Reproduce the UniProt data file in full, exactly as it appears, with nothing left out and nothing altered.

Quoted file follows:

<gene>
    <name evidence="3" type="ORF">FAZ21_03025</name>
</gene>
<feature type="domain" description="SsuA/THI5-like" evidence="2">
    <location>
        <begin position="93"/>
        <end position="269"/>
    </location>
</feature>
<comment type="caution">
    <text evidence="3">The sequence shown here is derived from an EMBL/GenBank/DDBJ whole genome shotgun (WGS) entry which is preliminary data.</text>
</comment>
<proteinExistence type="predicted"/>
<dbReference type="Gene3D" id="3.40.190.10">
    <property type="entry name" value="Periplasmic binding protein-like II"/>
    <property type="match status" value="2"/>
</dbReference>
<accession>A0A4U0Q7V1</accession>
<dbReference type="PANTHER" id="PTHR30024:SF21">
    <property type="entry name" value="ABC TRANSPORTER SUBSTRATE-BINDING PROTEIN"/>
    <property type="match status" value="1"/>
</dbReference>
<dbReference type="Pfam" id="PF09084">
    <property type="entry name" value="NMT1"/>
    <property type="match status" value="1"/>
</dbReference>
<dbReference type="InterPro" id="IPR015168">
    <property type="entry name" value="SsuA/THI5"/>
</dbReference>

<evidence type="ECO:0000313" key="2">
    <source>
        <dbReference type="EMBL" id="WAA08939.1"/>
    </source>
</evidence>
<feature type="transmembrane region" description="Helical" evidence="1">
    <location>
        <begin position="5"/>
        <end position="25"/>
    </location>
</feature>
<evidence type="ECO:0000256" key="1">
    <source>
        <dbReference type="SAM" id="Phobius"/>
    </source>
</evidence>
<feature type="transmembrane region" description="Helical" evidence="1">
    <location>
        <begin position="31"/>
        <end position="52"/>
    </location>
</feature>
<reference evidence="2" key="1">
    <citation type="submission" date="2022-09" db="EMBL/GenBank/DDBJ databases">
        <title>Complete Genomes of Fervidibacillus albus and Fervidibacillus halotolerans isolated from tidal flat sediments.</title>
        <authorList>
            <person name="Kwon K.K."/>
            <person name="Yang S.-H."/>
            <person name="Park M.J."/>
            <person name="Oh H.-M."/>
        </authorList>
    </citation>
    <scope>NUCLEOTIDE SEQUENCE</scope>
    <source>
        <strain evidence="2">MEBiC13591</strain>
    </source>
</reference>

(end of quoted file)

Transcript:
<gene>
    <name evidence="3" type="ORF">FAZ21_03025</name>
</gene>
<feature type="domain" description="SsuA/THI5-like" evidence="2">
    <location>
        <begin position="93"/>
        <end position="269"/>
    </location>
</feature>
<comment type="caution">
    <text evidence="3">The sequence shown here is derived from an EMBL/GenBank/DDBJ whole genome shotgun (WGS) entry which is preliminary data.</text>
</comment>
<proteinExistence type="predicted"/>
<dbReference type="Gene3D" id="3.40.190.10">
    <property type="entry name" value="Periplasmic binding protein-like II"/>
    <property type="match status" value="2"/>
</dbReference>
<accession>A0A4U0Q7V1</accession>
<dbReference type="PANTHER" id="PTHR30024:SF21">
    <property type="entry name" value="ABC TRANSPORTER SUBSTRATE-BINDING PROTEIN"/>
    <property type="match status" value="1"/>
</dbReference>
<dbReference type="Pfam" id="PF09084">
    <property type="entry name" value="NMT1"/>
    <property type="match status" value="1"/>
</dbReference>
<dbReference type="InterPro" id="IPR015168">
    <property type="entry name" value="SsuA/THI5"/>
</dbReference>

<evidence type="ECO:0000313" key="2">
    <source>
        <dbReference type="EMBL" id="WAA08939.1"/>
    </source>
</evidence>
<feature type="transmembrane region" description="Helical" evidence="1">
    <location>
        <begin position="5"/>
        <end position="25"/>
    </location>
</feature>
<evidence type="ECO:0000256" key="1">
    <source>
        <dbReference type="SAM" id="Phobius"/>
    </source>
</evidence>
<feature type="transmembrane region" description="Helical" evidence="1">
    <location>
        <begin position="31"/>
        <end position="52"/>
    </location>
</feature>
<reference evidence="2" key="1">
    <citation type="submission" date="2022-09" db="EMBL/GenBank/DDBJ databases">
        <title>Complete Genomes of Fervidibacillus albus and Fervidibacillus halotolerans isolated from tidal flat sediments.</title>
        <authorList>
            <person name="Kwon K.K."/>
            <person name="Yang S.-H."/>
            <person name="Park M.J."/>
            <person name="Oh H.-M."/>
        </authorList>
    </citation>
    <scope>NUCLEOTIDE SEQUENCE</scope>
    <source>
        <strain evidence="2">MEBiC13591</strain>
    </source>
</reference>